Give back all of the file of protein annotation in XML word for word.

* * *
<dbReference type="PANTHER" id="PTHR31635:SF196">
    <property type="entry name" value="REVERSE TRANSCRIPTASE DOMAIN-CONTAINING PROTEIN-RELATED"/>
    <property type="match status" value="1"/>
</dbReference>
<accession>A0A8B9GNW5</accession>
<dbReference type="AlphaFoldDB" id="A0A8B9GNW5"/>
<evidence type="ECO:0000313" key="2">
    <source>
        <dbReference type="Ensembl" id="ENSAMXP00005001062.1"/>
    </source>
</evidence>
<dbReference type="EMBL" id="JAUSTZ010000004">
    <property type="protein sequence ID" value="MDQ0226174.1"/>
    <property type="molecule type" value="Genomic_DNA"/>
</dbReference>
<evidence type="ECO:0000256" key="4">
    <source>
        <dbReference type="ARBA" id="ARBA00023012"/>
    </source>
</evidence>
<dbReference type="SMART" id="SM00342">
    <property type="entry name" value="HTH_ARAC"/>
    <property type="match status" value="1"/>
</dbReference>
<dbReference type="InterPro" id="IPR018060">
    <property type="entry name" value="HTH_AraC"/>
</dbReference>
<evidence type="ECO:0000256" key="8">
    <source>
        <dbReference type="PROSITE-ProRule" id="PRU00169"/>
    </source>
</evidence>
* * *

<dbReference type="PANTHER" id="PTHR31635:SF196">
    <property type="entry name" value="REVERSE TRANSCRIPTASE DOMAIN-CONTAINING PROTEIN-RELATED"/>
    <property type="match status" value="1"/>
</dbReference>
<accession>A0A8B9GNW5</accession>
<dbReference type="AlphaFoldDB" id="A0A8B9GNW5"/>
<evidence type="ECO:0000313" key="2">
    <source>
        <dbReference type="Ensembl" id="ENSAMXP00005001062.1"/>
    </source>
</evidence>
<dbReference type="EMBL" id="JAUSTZ010000004">
    <property type="protein sequence ID" value="MDQ0226174.1"/>
    <property type="molecule type" value="Genomic_DNA"/>
</dbReference>
<evidence type="ECO:0000256" key="4">
    <source>
        <dbReference type="ARBA" id="ARBA00023012"/>
    </source>
</evidence>
<dbReference type="SMART" id="SM00342">
    <property type="entry name" value="HTH_ARAC"/>
    <property type="match status" value="1"/>
</dbReference>
<dbReference type="InterPro" id="IPR018060">
    <property type="entry name" value="HTH_AraC"/>
</dbReference>
<evidence type="ECO:0000256" key="8">
    <source>
        <dbReference type="PROSITE-ProRule" id="PRU00169"/>
    </source>
</evidence>